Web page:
The irony is now that Tokyo-based Softbank Corp. has taken a wrecking ball to the massive multimedia operation, most of the Baby Z's -- Ziff-Davis Publishing, ZDNet, ZDTV and ZD Events -- appear poised to begin courting marketers by assembling multimedia companies of their own.
ZD Events, for instance, plans to bolster the Web presence of its key properties, Comdex, NetWorld+Interop and Seybold Seminars. While ZD Events goes to work on that, Ziff-Davis, after failing to fetch a suitable price for its events division, will spin off the business as a separate public company owned by the shareholders of Ziff-Davis common stock.
"They have a lot of pride and a lot of belief in what Comdex in particular and the events group in general can do," said Sam Whitmore, editor of mediasurvey.com, commenting on Ziff-Davis' refusal to give in to a lowball bid for ZD Events. "They were simply not going to take a financial blow like that."
Tokyo-based Softbank Corp. will be the majority shareholder in ZD Events, with about 70% of the stock. Masayoshi Son, Softbank's president-CEO, said when Ziff-Davis' deconstruction began in July that Softbank wanted to "limit its majority position in companies that do not operate totally on the Internet platform."
Ziff-Davis' breakup has produced mixed results for Softbank. Clearly the company did not want to retain ZD Events, which is not an Internet company despite marketing its flagship trade show as ".comdex." But it is unclear whether technology marketers have gained or lost in the sell-off of Ziff-Davis' properties.
By dissolving Ziff-Davis, Softbank will have accomplished a key goal: establishing technology portal ZDNet as an independent, publicly owned company that will no longer trade as a tracking stock. What remains of Ziff-Davis Inc., including Computer Shopper and a stake in Red Herring, will be folded into ZDNet.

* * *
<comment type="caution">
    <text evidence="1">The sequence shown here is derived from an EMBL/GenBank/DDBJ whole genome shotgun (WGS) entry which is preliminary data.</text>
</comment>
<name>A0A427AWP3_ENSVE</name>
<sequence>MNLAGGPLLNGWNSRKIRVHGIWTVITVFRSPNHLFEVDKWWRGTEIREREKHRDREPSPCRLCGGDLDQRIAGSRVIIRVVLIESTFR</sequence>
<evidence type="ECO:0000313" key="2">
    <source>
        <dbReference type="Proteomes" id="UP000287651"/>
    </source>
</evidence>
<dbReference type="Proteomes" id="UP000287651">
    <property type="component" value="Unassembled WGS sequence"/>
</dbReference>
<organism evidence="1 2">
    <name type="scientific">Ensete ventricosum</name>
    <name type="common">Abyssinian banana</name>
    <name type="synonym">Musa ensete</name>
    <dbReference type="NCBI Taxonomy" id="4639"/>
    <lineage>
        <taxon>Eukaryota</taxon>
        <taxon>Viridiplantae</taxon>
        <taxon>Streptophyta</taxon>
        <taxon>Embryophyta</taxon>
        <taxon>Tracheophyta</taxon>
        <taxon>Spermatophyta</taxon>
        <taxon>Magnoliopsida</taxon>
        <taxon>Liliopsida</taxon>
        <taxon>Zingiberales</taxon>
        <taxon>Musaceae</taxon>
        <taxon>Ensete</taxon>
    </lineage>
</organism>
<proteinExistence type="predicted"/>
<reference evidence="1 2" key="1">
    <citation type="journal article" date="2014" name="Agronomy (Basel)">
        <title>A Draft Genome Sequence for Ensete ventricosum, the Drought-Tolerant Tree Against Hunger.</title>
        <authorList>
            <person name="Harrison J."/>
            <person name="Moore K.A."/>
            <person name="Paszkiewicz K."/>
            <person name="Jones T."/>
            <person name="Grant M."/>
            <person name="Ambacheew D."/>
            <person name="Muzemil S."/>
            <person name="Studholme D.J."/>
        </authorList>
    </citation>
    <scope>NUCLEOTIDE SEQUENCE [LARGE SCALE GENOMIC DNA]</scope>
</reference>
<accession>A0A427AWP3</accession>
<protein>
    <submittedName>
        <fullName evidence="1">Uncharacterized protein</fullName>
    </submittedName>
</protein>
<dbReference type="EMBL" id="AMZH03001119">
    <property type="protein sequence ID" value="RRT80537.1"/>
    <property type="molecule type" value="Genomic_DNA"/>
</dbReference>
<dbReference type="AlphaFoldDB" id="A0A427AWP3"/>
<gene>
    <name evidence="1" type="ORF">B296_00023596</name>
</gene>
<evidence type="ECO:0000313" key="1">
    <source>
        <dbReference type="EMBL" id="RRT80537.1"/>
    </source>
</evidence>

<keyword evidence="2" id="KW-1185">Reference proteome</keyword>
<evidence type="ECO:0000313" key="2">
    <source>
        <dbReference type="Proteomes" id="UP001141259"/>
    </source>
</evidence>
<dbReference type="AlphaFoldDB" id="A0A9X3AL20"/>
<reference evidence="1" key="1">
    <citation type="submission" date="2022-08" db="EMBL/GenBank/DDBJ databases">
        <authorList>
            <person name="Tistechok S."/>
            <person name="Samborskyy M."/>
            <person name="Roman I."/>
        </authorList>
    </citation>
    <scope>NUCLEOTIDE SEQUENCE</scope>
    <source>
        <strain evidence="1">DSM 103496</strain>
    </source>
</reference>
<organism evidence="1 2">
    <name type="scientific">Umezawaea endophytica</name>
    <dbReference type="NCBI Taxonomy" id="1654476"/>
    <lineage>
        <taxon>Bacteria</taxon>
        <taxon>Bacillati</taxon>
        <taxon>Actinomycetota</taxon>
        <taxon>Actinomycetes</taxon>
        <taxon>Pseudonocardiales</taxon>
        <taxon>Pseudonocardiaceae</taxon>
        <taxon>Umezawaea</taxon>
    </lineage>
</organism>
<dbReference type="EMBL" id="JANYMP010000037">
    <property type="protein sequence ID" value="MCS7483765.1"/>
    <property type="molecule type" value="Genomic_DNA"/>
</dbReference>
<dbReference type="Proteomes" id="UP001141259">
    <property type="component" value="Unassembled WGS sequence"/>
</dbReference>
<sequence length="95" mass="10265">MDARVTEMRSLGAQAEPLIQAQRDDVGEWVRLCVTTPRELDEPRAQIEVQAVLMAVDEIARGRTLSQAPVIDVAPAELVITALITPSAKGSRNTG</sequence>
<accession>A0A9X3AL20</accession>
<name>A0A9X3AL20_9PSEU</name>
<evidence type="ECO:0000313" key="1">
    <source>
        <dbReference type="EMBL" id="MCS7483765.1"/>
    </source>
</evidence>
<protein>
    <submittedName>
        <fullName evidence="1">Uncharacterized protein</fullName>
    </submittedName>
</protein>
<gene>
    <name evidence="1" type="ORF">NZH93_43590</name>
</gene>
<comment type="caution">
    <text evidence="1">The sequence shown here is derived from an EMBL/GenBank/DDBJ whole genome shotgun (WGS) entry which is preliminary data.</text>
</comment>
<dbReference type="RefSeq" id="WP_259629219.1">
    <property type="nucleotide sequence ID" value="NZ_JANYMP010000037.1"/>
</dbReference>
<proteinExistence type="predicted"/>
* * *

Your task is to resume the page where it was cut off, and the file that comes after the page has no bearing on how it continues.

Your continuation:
"We expect that resolution of the events taking place at the parent company level should lift a cloud over ZDNet shares," Lazard Freres & Co. analyst Mandana Hormozi wrote in a March 7 report. She has a target of $42 a share for ZDNet; the tracking stock stood at $27.81 a share March 22, giving the company a market capitalization of $2.05 billion.
Softbank has also significantly paid down its $1.2 billion debt with the proceeds of its sales of ZD Market Intelligence, ZD Education and ZDTV. The sale of Ziff-Davis Publishing is expected to close by the end of this month. ZD Events will, however, create a $400 million debt for its shareholders.
The events business, which will search for a new name because the Ziff-Davis name is now controlled by Ziff-Davis Publishing and "ZD" by ZDNet, will be worth about $650 million when recapitalized in about 120 days, according to Hormozi. Softbank paid $800 million for Comdex alone in 1996.
Frederic Rosen will head the events business, an appointment Hormozi called "an inspiredchoice." His charge will be to jump-start the business, which has stalled recently with its revenue falling from $269.9 million in 1998 to $243.1 million in 1999. As chairman-CEO of Ticketmaster Group Inc., Rosen turned the company into a nationwide force through aggressive acquisition and moving early to the Internet. He plans a similar approach with the former ZD Events.
The company plans to make acquisitions beyond the IT market and create online trade shows for its properties. "It's time to make this a 365-day-a-year business, having continuous virtual trade show on our Web site," said Jason Chudnofsky, president-COO of the new events business.
The strategy of the former ZD Events illustrates the irony in the Ziff-Davis sell-off. Ziff-Davis had built what is considered the Holy Grail in business media: a fully integrated company with print, Web and face-to-face properties serving a specific market cluster -- in this case, the IT industry. Now that Softbank has taken a wrecking ball to this massive company, the independent pieces that remain plan to begin building multimedia companies of their own.
Ziff-Davis Publishing's PC Magazine is making a move into hosting conferences. ZDTV and the former ZD Events plan to bolster their Web sites.
Industry observers speculate that this focus on subbrands, rather than on the Ziff-Davis umbrella brand, may aid smaller marketers that are trying to reach IT market niches.
"On an individual property basis, this is going to expand the ability of advertisers to communicate with their audience through special events and other brand extensions," said Don Byrnes, president of Carat Freeman, a Newton, Mass.-based technology media agency.
At the same time, larger marketers may be hurt by the breakup of Ziff-Davis into Baby Z's.
"It's more difficult for the large companies," Byrnes said. "The IBMs of the world who are used to doing business with the Ziff-Davis entity probably won't be getting the same discounts."